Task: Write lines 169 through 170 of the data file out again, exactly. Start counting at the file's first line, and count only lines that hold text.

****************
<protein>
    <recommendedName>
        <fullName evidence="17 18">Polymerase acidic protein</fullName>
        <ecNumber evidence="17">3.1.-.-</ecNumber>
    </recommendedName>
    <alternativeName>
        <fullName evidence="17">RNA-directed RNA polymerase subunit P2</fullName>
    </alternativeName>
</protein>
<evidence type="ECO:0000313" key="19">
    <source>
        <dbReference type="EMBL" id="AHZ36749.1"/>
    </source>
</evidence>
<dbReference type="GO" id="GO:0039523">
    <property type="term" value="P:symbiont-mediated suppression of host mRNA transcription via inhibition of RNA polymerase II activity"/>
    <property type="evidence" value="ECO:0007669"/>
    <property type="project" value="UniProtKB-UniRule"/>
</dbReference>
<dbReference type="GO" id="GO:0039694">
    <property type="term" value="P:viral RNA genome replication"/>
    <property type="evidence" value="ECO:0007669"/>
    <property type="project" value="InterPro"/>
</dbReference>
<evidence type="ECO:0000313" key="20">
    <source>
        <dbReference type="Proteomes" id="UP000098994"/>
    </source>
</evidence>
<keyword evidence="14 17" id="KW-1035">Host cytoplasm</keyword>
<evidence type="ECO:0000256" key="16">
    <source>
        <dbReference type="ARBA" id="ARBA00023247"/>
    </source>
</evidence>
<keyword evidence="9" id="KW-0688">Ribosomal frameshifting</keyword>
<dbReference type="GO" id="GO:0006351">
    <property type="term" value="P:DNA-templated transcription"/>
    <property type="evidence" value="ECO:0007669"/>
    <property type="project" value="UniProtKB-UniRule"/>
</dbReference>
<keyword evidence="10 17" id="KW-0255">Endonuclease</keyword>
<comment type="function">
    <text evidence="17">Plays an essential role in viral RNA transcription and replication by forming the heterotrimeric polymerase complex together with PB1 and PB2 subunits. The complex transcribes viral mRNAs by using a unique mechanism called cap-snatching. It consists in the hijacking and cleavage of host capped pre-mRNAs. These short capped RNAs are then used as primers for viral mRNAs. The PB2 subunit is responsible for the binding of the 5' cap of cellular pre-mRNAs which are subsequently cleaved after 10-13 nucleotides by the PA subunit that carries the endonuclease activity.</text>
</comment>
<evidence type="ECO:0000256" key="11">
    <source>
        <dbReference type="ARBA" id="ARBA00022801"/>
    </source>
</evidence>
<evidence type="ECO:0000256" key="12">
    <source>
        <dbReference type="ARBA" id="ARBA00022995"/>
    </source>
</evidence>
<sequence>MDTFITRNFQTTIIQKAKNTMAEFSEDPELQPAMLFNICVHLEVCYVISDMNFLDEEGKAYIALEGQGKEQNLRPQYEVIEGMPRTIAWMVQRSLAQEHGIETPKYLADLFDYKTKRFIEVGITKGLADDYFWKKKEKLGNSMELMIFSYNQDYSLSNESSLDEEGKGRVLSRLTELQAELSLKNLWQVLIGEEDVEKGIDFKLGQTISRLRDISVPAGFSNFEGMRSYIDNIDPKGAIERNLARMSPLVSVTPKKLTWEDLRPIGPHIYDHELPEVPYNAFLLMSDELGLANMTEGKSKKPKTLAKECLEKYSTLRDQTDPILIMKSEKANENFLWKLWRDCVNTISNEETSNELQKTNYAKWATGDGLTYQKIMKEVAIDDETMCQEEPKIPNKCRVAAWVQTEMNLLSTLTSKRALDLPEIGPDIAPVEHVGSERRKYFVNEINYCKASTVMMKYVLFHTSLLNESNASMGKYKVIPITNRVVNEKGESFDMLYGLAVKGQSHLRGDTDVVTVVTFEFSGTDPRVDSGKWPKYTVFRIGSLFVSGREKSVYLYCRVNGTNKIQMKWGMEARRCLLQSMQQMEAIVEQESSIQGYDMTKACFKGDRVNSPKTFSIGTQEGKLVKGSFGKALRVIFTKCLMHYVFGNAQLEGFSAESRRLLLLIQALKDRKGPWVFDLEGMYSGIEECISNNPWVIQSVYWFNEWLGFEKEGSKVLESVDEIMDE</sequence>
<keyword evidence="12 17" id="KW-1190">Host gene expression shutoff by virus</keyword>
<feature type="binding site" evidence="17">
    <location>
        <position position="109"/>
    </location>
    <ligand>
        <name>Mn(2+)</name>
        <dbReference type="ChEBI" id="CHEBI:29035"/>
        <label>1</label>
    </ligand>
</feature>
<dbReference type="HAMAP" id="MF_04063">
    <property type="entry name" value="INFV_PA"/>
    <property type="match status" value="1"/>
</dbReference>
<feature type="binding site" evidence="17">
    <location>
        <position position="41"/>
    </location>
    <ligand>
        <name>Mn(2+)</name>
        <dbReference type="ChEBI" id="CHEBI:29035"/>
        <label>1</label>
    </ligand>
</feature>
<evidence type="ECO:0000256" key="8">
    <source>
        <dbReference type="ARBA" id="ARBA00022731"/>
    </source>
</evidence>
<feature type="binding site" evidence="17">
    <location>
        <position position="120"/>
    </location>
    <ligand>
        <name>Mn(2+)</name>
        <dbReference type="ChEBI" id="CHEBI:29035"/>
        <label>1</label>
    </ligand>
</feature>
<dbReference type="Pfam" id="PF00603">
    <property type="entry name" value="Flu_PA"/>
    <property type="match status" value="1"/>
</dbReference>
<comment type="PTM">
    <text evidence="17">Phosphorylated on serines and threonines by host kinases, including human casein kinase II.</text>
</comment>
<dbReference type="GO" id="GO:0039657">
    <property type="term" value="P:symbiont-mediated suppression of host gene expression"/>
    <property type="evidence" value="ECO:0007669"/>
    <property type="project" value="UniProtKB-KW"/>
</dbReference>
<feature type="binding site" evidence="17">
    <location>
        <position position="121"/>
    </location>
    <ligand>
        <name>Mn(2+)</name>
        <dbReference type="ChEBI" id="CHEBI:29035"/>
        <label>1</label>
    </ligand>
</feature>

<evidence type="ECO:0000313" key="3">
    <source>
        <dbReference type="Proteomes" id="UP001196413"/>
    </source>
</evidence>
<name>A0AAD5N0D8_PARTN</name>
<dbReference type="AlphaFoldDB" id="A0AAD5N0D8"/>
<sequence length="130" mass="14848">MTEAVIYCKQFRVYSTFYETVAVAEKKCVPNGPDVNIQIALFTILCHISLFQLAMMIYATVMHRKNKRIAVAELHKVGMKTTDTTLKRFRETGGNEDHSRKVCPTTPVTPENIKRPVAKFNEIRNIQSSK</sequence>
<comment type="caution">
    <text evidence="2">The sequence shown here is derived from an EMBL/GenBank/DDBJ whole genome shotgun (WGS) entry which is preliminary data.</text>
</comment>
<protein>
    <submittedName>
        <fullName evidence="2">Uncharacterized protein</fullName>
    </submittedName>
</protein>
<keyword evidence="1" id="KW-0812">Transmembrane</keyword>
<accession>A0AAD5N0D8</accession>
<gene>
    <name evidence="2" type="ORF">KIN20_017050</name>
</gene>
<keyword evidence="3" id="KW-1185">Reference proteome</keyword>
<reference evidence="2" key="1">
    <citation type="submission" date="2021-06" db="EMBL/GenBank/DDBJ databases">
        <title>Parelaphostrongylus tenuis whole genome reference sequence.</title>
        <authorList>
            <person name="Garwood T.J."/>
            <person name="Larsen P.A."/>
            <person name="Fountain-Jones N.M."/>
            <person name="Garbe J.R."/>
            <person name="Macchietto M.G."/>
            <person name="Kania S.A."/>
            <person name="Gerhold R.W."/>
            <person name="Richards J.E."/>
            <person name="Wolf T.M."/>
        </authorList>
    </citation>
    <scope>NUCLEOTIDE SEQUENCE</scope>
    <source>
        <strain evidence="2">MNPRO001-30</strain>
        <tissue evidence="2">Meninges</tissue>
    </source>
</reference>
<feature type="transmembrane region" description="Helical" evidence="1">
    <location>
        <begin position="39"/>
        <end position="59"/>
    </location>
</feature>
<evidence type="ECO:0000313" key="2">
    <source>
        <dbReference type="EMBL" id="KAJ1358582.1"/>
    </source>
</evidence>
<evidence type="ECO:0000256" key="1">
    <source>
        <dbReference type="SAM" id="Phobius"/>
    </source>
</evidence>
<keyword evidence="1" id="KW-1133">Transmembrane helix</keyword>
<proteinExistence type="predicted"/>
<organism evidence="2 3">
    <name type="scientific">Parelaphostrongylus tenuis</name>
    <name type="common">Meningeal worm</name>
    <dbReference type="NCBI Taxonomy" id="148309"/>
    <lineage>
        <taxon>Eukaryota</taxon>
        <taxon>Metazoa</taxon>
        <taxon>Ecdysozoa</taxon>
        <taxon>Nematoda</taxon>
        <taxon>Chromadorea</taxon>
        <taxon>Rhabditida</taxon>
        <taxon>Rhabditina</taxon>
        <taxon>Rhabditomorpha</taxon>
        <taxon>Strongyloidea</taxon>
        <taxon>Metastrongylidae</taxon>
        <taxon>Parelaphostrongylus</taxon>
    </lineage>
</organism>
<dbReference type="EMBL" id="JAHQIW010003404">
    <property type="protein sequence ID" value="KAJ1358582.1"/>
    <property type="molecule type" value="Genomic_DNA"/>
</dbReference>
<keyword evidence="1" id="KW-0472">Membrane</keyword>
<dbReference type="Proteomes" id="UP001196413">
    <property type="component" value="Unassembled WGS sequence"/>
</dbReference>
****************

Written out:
    <source>
        <dbReference type="EMBL" id="KAJ1358582.1"/>